Just Breathe 101 Essential Details for Breathing Management
- 8 hours on-demand video
- 4 articles
- 1 downloadable resource
- Full lifetime access
- Access on mobile and TV
- Certificate of Completion
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- Physical Therapists, Occupational Therapists and Medical providers will benefit from the information in this course.
- The course is designed for students who have a background in medical terminology and education. It is not designed for the general public. There is an alternate course on Udemy that provides similar information to the general public. It is the Breathing Essentials Series.
Just Breathe 101 is a comprehensive examination of the function of breathing on the human body and actions for the management of dysfunction. The information presented in this seminar series ultimately will be become necessary tools for the clinician, in the recognizing and development of strategies for alleviating Breathing Pattern Disorders. It is imperative that normal breathing patterns are retrained and maintained for spine health and overall patient wellbeing.
How does the way we breathe alter multiple systems of the body and how is the core connected to how we breathe?
These are some of the questions that will be answered in this in-depth seminar on respiration and its ultimate effects on the core and multiple body systems.
The Thorax is a vital component in spinal function. It is the center of trunk rotation and the center of respiration. The Thorax is a prime base for muscle and fascial connections that affect the cervical and lumbo/pelvic regions. When the respiratory system is in dysfunction, it can alter the function of the thorax, the body's physiology, trunk control, and ultimately ideal movement. The diaphragm plays a vital role in posture and respiration. It has intimate connections, muscularly, and neurologically with the lumbar spine, abdominals, and pelvic floor, which contributes to the diaphragm's ability to maintain intra-abdominal pressure, a fundamental role in spinal stability.
Altered breathing patterns brought on by life, stress, pain, and injury can alter the biochemistry of the blood system and produce negative effects on the health of the body. Faulty breathing patterns are rarely looked at as being a possible cause of spinal dysfunctions as well as propagating continued pain patterns in fibromyalgia, chronic pelvic and chest pain, gut pain, and chronic fatigue. Sleep apnea is also being recognized as a significant factor in accidents, mood disorders, and cardiovascular disease. In the acute care realm, the diaphragm is now being studied extensively due to the dysfunction that occurs with mechanical ventilation utilized in surgeries, injury, and disease. Functional knowledge of the respiratory system, thorax anatomy, and biomechanics and how it integrates with functional core stability will enable the student to connect and integrate the functional thorax into whole-body mechanics.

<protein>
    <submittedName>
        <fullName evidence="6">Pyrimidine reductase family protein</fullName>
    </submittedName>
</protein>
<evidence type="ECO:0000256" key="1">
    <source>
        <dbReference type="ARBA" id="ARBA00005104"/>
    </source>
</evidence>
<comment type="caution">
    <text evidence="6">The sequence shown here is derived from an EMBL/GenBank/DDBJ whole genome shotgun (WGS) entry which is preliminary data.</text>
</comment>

Videos in this seminar will deal with rib mechanics, rib decompression, breathing programs, examination, and treatment that can be utilized with almost all musculoskeletal patients including performance athletes as well as critically ill patients.
Dysfunction of the respiratory complex, trunk muscular imbalances, muscular inhibition and weakness, myofascial restrictions, loss of axial rotation and chronic hyperventilation, all have significant effects on posture, trunk stability, chronic pain, upper extremity, and lower extremity function and motion. This seminar series will enable the student to connect the negative effects of dysfunction of respiration to specific pathologies and generate answers on the management of these pathologies.
- Students that will benefit from this course are Physical Therpaist, Occupational Therapists, Doctors of Chiropractic and other medical providers.
1. Describe suboptimal breathing patterns and their effect on the cervical spine and chronic pain.
2. Describe how the diaphragm can alter the thorocolumbar junction.
3. Describe how the dysfunctional breathing can alter incontinence and spine stability.